"The Death of the Heart" (1938), by Elizabeth Bowen, is an extraordinary novel, written in dense Jamesian prose and excellently observed. It is also an almost plot-less book, everything in this psychological novel takes place between the ears. The theme is "innocence" - not only how innocence can be lost to experience, but even more so the effect of true innocence on experience and sophistication.
The story is simple. A sixteen year old orphan, Portia Quayne, has come to live with her prosperous half-brother Thomas and his reluctant wife Anna, who is also the embodiment of urbane cynicism. Raised by her mother in a series of hotels on the Continent, Portia is possessed of a sort of devastating innocence: she literally can not understand unkindness or false motives.
In the polite but cruelly sophisticated world that is the house of Thomas and Anna, Portia encounters the attractive, carefree Eddie, who just lives by the moment. While Eddie indulges himself in playing with the child-woman, to Portia he seems the only real person in the cold atmosphere enveloping her.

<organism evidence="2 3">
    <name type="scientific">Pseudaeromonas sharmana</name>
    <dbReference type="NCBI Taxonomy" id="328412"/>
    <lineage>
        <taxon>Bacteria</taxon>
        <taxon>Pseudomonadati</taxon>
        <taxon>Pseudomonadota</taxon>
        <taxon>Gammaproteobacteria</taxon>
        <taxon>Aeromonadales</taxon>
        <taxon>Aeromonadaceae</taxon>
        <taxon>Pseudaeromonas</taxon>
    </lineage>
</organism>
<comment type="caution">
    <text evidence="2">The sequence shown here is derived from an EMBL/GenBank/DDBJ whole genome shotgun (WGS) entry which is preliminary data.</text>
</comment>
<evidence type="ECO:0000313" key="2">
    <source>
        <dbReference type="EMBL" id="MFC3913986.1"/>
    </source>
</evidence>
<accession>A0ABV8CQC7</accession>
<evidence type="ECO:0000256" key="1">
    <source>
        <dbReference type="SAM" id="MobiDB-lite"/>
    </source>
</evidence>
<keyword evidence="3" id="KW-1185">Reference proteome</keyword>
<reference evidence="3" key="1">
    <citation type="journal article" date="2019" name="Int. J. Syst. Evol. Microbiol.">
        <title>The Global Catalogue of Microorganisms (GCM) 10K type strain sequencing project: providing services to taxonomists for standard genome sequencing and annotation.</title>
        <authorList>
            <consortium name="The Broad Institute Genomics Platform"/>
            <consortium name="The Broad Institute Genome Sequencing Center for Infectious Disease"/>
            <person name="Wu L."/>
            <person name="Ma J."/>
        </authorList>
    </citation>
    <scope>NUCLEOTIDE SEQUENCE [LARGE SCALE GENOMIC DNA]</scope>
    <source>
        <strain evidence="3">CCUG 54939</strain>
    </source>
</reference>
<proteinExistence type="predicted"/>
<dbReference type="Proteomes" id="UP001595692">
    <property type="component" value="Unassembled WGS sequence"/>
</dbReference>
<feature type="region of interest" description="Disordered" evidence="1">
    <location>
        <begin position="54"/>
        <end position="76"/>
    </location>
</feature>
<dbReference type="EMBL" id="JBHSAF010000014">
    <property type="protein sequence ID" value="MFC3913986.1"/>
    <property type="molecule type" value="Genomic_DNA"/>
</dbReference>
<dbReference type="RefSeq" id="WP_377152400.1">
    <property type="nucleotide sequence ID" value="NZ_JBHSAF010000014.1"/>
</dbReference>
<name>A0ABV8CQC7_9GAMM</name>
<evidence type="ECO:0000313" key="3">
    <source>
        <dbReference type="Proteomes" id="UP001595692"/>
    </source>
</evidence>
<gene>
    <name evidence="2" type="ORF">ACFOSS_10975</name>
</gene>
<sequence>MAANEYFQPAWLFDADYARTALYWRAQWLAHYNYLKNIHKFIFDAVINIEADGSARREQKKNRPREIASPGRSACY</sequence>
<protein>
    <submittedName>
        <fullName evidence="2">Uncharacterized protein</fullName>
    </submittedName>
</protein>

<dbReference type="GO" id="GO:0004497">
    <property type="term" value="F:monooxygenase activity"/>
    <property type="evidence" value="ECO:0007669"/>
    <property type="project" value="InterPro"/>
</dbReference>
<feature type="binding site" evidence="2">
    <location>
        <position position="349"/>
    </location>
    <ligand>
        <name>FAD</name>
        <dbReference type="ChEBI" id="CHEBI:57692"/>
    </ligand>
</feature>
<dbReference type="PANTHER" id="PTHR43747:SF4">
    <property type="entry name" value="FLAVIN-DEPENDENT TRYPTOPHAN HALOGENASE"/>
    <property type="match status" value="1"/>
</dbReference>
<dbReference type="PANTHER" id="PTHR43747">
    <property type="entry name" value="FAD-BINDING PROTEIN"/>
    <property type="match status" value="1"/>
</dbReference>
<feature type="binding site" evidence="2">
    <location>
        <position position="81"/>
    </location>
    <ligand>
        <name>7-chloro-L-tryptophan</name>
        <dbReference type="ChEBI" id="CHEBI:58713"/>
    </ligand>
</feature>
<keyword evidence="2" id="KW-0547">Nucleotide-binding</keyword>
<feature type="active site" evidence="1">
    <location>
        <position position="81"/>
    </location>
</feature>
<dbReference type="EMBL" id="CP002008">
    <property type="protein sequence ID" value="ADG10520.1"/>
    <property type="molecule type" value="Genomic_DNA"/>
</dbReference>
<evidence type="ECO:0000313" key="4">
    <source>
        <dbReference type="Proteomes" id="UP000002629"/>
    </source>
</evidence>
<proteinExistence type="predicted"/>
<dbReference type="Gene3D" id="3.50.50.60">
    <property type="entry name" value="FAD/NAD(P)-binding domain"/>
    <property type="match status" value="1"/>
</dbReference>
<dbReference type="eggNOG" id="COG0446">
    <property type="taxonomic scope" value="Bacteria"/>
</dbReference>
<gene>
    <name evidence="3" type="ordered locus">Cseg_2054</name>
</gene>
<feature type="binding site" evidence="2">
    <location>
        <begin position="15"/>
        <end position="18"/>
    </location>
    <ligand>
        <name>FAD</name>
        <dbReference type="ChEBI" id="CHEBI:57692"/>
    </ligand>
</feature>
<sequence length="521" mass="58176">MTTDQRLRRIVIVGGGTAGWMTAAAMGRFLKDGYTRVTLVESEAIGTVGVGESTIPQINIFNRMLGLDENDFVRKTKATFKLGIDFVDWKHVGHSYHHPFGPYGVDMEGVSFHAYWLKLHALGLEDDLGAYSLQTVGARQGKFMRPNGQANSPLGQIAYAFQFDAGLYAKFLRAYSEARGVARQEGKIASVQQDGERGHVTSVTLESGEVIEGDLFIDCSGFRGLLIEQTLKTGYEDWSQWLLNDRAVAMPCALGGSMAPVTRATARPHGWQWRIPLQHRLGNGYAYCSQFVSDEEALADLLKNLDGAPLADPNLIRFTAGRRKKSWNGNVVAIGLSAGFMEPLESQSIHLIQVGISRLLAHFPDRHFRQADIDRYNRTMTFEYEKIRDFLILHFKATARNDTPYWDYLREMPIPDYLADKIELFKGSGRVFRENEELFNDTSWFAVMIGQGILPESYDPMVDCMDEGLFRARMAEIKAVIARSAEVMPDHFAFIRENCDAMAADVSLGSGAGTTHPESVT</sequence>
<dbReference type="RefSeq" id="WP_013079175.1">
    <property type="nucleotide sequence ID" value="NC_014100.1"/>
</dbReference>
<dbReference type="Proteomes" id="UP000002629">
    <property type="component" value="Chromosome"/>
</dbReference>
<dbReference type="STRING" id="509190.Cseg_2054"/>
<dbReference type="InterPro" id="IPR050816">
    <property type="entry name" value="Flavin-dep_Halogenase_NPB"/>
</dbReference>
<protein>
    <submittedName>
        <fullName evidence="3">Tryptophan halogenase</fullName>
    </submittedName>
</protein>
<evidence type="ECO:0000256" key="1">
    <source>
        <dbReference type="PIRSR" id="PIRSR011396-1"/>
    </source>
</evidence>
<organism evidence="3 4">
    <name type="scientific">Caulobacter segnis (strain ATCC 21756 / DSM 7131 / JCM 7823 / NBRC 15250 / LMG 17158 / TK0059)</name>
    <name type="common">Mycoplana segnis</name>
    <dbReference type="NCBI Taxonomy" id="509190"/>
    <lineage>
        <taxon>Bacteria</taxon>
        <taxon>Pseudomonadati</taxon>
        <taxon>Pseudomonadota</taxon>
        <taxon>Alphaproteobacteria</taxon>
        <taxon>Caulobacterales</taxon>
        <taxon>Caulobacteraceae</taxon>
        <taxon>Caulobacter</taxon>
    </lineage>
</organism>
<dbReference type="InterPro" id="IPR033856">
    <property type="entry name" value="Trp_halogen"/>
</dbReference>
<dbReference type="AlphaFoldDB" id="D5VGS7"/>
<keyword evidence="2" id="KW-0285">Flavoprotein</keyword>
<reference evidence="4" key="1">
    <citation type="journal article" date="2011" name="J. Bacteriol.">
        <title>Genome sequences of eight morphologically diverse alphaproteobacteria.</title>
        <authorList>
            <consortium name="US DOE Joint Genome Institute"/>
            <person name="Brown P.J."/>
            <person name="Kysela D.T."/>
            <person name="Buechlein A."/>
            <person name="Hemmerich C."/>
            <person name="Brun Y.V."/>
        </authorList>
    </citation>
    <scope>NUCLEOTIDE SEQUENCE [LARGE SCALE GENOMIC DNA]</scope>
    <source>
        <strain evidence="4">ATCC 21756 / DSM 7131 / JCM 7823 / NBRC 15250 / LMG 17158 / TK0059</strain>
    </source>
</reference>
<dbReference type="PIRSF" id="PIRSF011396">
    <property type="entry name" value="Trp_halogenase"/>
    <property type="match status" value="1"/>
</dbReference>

Contemporary readers might expect some sexual denouement (innocence lost), but nothing of the sort happens. Portia's childish love comes to grief in a much more subtle way, when she is vacationing in the windswept cottage of Anna's former governess at the seaside. Eddie has followed her for the weekend - of which Portia is proud -, they visit the cinema with a group of acquaintances and there, during the chance flash of a cigarette lighter, she sees him holding hands with another girl. That is all. But it is enough to end her state of innocence.
At the same time, Portia's real adversary is not the faithless Eddie, but Anna - worldly sophistication and childlike innocence don't go very well together. Anna will see herself reflected in the mirror of Portia's innocence and what she sees there is not very nice. In the end, we could well ask: whose heart has died?